Small business owners deep in debt may need bankruptcy assistance
Owning your own business can be part of the American dream. But if your business starts to take a nosedive, it can quickly turn into a nightmare. Most small business owners personally guarantee the debts they take on when they rent or buy office space or buy inventory or equipment. If you can't make your payments on these debts, you may be worried that your creditors will come after your personal assets like your home or bank accounts. This is a valid concern because it absolutely can happen.
What type of business owners can wipe out debt in bankruptcy?
There are different types of bankruptcy for different situations, but personal bankruptcy is one of the least complex type of filings. If you are the sole proprietor of your business, filing a Chapter 7 bankruptcy will wipe out your business debts just as if they were personal debts – this also works if you're a Subchapter S owner. If you own a corporation or an LLC, personal bankruptcy is not an option – you'll have to pursue Chapter 11.
What type of business debts can be relieved in bankruptcy?
Because this is essentially a personal bankruptcy, all of your business assets are considered personal assets. If you're financing assets such as equipment or office space, you will have to give back the asset in order to have that secured debt wiped out. If you own some business assets free and clear, the Trustee may want to liquidate these to help pay your creditors. Other debts that can be wiped out include:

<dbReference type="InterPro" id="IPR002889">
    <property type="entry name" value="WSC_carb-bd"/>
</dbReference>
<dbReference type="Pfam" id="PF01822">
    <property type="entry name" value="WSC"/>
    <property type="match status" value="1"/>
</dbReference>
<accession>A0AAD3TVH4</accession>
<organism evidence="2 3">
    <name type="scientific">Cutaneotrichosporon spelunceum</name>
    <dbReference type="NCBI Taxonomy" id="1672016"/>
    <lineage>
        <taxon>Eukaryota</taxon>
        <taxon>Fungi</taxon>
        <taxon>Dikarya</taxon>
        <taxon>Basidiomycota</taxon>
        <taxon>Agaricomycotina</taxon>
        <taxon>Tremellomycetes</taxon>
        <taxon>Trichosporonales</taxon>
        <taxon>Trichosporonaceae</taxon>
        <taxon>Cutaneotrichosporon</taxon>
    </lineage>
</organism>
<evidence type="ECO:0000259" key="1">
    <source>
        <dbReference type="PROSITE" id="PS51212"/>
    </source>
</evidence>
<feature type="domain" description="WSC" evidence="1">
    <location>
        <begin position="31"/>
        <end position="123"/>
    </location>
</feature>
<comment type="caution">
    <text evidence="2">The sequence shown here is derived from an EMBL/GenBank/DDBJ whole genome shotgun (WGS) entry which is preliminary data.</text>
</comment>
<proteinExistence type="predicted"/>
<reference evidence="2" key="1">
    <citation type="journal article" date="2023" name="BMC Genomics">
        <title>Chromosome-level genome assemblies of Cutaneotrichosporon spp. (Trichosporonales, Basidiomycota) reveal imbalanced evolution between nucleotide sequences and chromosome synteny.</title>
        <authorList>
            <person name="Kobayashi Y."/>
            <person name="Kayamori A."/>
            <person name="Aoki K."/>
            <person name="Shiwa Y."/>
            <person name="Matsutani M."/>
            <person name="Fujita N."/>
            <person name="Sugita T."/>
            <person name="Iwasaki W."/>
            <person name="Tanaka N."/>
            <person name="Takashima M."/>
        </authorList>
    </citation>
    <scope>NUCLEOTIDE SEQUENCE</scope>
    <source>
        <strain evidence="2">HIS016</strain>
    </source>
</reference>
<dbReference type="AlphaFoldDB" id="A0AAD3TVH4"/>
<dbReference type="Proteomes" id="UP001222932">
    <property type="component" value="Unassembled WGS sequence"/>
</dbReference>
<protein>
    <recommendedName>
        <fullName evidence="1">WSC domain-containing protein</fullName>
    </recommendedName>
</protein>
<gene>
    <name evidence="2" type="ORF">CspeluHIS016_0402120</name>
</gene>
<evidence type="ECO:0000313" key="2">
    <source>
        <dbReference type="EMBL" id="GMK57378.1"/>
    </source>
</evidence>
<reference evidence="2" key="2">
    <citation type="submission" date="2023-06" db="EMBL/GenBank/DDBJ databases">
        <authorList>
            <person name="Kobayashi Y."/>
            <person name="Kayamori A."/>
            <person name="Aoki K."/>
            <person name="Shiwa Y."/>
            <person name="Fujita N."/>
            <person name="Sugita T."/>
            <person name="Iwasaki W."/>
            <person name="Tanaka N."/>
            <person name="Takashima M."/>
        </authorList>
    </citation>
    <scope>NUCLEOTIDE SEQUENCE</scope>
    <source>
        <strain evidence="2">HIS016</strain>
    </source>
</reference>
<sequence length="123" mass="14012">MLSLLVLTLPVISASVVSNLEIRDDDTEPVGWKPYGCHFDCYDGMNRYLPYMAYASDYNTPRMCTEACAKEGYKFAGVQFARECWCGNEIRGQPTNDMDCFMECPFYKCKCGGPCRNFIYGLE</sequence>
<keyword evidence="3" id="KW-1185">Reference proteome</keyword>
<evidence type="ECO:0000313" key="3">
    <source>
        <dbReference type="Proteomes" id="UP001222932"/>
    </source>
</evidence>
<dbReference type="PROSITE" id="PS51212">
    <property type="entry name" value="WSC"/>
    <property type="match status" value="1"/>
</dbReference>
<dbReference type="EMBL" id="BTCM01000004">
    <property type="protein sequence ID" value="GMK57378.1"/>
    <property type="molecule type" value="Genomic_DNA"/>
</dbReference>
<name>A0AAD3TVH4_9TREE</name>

- Rents due to your landlord (but you have to vacate the premises)
- Employer portion of payroll taxes (in some circumstances)
- Bills due to suppliers
- Payments due to independent contractors
- Business credit card debts
- Equipment rental fees (but you have to return the equipment)
- Bills owed to most vendors (legal bills, insurance bills, etc)
What type of business debts cannot be relieved in bankruptcy?
As with any Chapter 7, there are some debts that cannot be relieved in bankruptcy and that you will still have to find a way to pay. These include:
- Payroll taxes withheld from employees
- Income taxes (unless certain criteria are met)
- Loans owed to a 401(k) plan
- Cash advances over $825 taken within two months of filing
- Personal liabilities such as alimony or child support payments
- Court judgments for fines or damages
When should you consider filing bankruptcy for your small business?
If your small business is drowning in debt and you don't see that you'll be able to generate enough revenue to ever dig out, filing bankruptcy may be your best option. If, however, you can liquidate your business assets to pay your bills so that you're at a break-even position, this may be a preferable option. Filing Chapter 7 for any reason will result in a ding on your credit rating. If you then decide to start up a new business venture, this can affect your ability to rent equipment, office space or get vendors to contract with you.
If you own a small business in North Carolina that's struggling, contact the law offices of John T Orcutt for a free consultation. We'll take a look at your business income, debts and financial position and offer you valuable advice on your best strategy for getting out of debt, whether it's bankruptcy or another option. Call us today – we have worked with many struggling small business owners to help them protect their home, cars and other assets from their business creditors.